This assessment is not to suggest judgment, but it does suggest the way in which indirect regulation can be extended extra territorially through the expedient of a well executed strategic program implemented through projections of financial power (and state policy) in private markets.   This objective is made directly by the Finance Ministry.  "The Bank shall actively contribute to the development of good international standards in the area of responsible investment and active ownership,"  (Id., sec. 2-3). This reflects a state policy determination that Norwegian law ought to reflect international standards, and that international standards ought to be incorporated into the governance framework of all entities touched by NSWF investment.  For the Ministry of Finance, of course, the notion is plain enough.  The internationalization of its policy choices incorporated into the investment strategies of the NSWF serve as a defense of its policies--they are not extraterritorial in the sense of advancing the parochial policy goals of the Norwegian people.  Rather, the responsible investing and active management principles reflect the Norwegian state's international obligations to implement international standards,  obligations shared by all states.  In this sense, then Norwegian extraterritorial intervention does not serve the state but rather the international community. All states should be working toward the same ends.  These notions will be tested, of course, in the materials that follow.  They will be found wanting to some extent as well--both in the sense that Norway all too readily gives in to national aspirations and policy preferences in their determinations of the meaning and form of the international rules they champion,  and in the sense that Norway's strategic investment goals may sometimes  trump its economic investment goals.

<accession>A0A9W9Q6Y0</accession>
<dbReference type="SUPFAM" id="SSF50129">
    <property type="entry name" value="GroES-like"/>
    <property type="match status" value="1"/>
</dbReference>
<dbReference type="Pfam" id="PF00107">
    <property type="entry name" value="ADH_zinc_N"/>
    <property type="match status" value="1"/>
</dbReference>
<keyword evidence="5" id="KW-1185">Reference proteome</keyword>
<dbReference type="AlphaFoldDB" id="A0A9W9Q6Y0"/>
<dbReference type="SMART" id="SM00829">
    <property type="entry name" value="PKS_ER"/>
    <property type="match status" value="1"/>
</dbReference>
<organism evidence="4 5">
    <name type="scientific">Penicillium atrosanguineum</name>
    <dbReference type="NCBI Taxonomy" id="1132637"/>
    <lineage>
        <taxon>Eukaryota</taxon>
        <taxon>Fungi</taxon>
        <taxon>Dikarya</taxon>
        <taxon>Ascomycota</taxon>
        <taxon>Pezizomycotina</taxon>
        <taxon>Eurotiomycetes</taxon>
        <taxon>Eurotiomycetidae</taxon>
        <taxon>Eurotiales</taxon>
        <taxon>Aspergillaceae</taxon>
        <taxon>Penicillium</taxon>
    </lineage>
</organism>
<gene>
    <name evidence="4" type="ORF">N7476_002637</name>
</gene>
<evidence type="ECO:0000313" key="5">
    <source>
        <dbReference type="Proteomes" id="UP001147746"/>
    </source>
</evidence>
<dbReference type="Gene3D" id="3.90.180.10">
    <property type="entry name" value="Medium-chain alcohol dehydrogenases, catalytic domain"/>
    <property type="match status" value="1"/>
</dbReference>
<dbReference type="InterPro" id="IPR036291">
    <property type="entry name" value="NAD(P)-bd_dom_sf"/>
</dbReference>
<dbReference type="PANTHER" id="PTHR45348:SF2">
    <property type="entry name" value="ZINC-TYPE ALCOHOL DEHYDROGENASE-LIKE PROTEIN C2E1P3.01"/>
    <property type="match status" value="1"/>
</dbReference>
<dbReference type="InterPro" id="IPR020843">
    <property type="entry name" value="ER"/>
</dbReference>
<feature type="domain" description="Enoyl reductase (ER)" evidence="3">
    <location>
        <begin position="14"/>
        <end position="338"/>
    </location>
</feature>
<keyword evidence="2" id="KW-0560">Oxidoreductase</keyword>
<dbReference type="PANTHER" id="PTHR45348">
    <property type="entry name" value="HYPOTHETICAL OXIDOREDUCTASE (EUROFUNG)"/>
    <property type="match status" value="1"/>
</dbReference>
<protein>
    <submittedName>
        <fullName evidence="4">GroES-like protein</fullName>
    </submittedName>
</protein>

Lastly, the Guidelines for Norges Bank’s work on responsible management and active ownership of the Government Pension Fund Global (GPFG) require the preparation of an annual report on the Norge Bank's work on active ownership and integration of good corporate governance and environmental and social issues." (Id., Sec. 4).
a) a report on the Bank’s work integrating good corporate governance and environmental and social issues into its management, cf. section 1.

b) a report on the Bank’s exercise of ownership rights and other aspects of its active ownership activities. The report should describe how the Bank has acted as the owner’s representative in safeguarding the goals of sections 1 and 2. The Bank’s voting record at annual general meetings and the Bank’s guidelines for voting shall be made public.

c) an account of the Bank’s contribution to the development of good international standards in activities concerning responsible investment and active ownership, cf. section 3.  (Id., Sec. 4).